Have tech companies forgotten about their users?

May 10, 2023

Here follows a short rant about something mindbogglingly user-unfriendly.

My mother recently upgraded her laptop to a new M2 Macbook Air. As someone who is a bit older and occassionally still needs to deal with things on real physical paper, she needs to set up her printer.

I was genuinely under the impression that we recognized that printers are inherently frustrating and therefore solved printers like 10 years ago.

She clicks a few buttons and the printer is apparently added to the system. So far so good.

Except now there’s a message “Encryption credentials have expired” and so no printing for her.

First of all, remember that we’re talking about my mother here. She’s an average user who doesn’t particularly care about encryption, especially in relation to a printer. You wouldn’t fault her for thinking that the two things could even be connected. Its a printer, not a high-stakes game of communication where you don’t want your adversary to be able to intercept a secret code or whatever. There’s an information page on the error message which takes you to an unhelpful documentation page telling you to check with your printer manufacturer about the printer’s certificate validity. Again, to a regular user, nobody knows or cares what a certificate is. They just want to print things.

Second of all, there’s literally nothing else wrong other than the fact that there’s some out of date signature on the encryption key. You can just ignore the expiry date and continue doing what you were doing before. Why the hell is there not some simple override to just say “hey, I accept the minute level of risk here, just print this anyway”. Remember, this is my mother, her Macbook and her printer, all behind a firewall in her home office that we’re talking about here. The printer is right there. Who cares if the certificate is expired because she knows for sure that she’s sending her documents to the right printer. But nope, expired certificate equals no printing for you, because god forbid someone might use an old certificate to impersonate the printer and set up a man-in-the-middle attack. I can understand this being a problem if I’m in a shared workspace of thousands of people and I don’t want others snooping on what I’m printing, but in this case, I should just be able to say “honestly, its fine.”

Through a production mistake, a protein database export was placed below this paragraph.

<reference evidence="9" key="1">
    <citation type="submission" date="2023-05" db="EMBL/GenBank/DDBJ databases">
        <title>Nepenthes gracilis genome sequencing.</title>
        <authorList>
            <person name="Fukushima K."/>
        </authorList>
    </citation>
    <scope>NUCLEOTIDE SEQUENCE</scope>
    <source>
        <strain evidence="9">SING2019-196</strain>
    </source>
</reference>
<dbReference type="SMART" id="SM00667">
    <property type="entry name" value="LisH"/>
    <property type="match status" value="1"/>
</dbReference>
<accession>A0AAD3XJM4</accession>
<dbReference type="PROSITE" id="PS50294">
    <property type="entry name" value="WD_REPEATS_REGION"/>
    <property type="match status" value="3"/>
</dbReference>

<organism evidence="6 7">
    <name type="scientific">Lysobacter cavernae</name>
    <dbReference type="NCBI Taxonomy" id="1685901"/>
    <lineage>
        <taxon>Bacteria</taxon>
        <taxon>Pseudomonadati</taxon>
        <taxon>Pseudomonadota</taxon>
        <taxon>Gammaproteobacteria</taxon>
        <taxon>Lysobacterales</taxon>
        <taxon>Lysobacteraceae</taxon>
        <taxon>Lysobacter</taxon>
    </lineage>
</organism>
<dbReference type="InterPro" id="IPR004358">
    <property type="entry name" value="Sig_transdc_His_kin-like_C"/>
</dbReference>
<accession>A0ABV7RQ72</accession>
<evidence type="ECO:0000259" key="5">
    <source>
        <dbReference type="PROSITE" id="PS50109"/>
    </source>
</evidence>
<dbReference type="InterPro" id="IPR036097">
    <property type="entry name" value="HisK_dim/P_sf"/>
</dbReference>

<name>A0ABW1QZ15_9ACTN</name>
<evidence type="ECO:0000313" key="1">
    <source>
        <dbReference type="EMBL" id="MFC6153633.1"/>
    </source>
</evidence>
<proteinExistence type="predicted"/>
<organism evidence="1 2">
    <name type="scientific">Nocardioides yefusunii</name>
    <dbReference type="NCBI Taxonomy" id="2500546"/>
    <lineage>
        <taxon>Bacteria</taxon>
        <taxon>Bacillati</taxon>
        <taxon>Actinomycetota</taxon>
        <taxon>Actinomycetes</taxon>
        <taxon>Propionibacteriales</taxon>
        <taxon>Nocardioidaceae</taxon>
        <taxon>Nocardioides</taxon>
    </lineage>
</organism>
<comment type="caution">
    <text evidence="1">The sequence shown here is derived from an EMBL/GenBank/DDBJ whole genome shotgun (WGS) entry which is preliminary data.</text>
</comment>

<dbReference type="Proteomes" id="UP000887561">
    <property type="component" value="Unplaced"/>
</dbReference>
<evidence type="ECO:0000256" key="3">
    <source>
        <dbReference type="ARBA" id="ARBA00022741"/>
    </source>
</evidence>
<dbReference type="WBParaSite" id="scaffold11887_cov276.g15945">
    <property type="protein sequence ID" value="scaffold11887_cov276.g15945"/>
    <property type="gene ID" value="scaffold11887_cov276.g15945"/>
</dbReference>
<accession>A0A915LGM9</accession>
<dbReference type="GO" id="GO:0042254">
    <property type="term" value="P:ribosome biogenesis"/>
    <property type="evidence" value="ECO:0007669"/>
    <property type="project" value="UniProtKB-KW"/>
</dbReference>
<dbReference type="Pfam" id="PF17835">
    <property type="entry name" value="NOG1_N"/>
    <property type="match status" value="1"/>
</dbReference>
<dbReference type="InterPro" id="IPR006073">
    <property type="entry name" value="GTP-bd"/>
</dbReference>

So anwyay, she’s suggesting that she gets a new printer over this which is a shame because there’s nothing wrong with the printer other than it being a bit old and this is starting to smell a lot like planned obsolescence. Fortunately, after some furious googling, we figure out that there might be a way to get around this, because fortunately the manufacturer had the foresight to deal with this problem.

OK, so get this. It requires first figuring out what the printer’s IP address and/or hostname is (remember, this is my mother who we’re talking about here), navigating to that page in your browser, clicking through a bunch of scary warnings about the page being there to trick you and steal your financial information, then going deep into the printer settings to create a self-signed SSL certificate, installing that one for the printer etc etc. I have a Masters Degree in Computer Science and even I’m reaching quite deep into my own expertise here and we’re expecting people like my mother to be able to figure this out.

So we create the new certificate, delete and re-add the printer and the OS is still complaining about the certificate being out of date. We verify that the certificate is, in fact, up to date, but apparently the OS has cached information about the old certificate somewhere and now we’re stuck with the error message. And here I am in another country trying to work out with her via screen-share what’s going on.

This is profoundly stupid and anti-user. There is nothing wrong with the printer, why can’t she just use it?

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Written by Sam Spilsbury an Australian PhD student living in Helsinki.